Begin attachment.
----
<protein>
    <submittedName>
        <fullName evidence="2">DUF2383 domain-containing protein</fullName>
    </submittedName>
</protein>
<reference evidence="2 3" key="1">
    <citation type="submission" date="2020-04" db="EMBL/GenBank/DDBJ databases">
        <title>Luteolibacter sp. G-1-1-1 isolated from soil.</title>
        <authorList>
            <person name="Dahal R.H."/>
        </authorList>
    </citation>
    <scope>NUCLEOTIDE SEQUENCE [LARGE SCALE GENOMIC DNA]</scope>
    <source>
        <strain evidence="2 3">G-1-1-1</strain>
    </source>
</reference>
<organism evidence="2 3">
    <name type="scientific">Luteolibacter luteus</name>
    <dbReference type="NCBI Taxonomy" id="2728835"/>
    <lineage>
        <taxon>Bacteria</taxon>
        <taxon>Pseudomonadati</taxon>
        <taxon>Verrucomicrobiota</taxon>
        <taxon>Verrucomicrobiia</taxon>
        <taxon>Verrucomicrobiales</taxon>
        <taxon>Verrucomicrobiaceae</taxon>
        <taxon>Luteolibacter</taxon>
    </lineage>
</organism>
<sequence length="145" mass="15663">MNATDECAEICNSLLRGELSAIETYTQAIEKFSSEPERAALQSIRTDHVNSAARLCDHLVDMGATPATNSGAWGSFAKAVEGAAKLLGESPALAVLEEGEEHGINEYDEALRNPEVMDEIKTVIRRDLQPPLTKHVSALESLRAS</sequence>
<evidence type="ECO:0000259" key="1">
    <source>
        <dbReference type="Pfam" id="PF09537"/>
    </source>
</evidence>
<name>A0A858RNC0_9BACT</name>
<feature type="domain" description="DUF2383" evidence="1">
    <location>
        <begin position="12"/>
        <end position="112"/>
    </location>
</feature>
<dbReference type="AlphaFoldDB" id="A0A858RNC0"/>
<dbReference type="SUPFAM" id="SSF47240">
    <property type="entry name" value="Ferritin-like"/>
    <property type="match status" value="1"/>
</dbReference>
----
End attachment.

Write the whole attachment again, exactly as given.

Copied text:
<protein>
    <submittedName>
        <fullName evidence="2">DUF2383 domain-containing protein</fullName>
    </submittedName>
</protein>
<reference evidence="2 3" key="1">
    <citation type="submission" date="2020-04" db="EMBL/GenBank/DDBJ databases">
        <title>Luteolibacter sp. G-1-1-1 isolated from soil.</title>
        <authorList>
            <person name="Dahal R.H."/>
        </authorList>
    </citation>
    <scope>NUCLEOTIDE SEQUENCE [LARGE SCALE GENOMIC DNA]</scope>
    <source>
        <strain evidence="2 3">G-1-1-1</strain>
    </source>
</reference>
<organism evidence="2 3">
    <name type="scientific">Luteolibacter luteus</name>
    <dbReference type="NCBI Taxonomy" id="2728835"/>
    <lineage>
        <taxon>Bacteria</taxon>
        <taxon>Pseudomonadati</taxon>
        <taxon>Verrucomicrobiota</taxon>
        <taxon>Verrucomicrobiia</taxon>
        <taxon>Verrucomicrobiales</taxon>
        <taxon>Verrucomicrobiaceae</taxon>
        <taxon>Luteolibacter</taxon>
    </lineage>
</organism>
<sequence length="145" mass="15663">MNATDECAEICNSLLRGELSAIETYTQAIEKFSSEPERAALQSIRTDHVNSAARLCDHLVDMGATPATNSGAWGSFAKAVEGAAKLLGESPALAVLEEGEEHGINEYDEALRNPEVMDEIKTVIRRDLQPPLTKHVSALESLRAS</sequence>
<evidence type="ECO:0000259" key="1">
    <source>
        <dbReference type="Pfam" id="PF09537"/>
    </source>
</evidence>
<name>A0A858RNC0_9BACT</name>
<feature type="domain" description="DUF2383" evidence="1">
    <location>
        <begin position="12"/>
        <end position="112"/>
    </location>
</feature>
<dbReference type="AlphaFoldDB" id="A0A858RNC0"/>
<dbReference type="SUPFAM" id="SSF47240">
    <property type="entry name" value="Ferritin-like"/>
    <property type="match status" value="1"/>
</dbReference>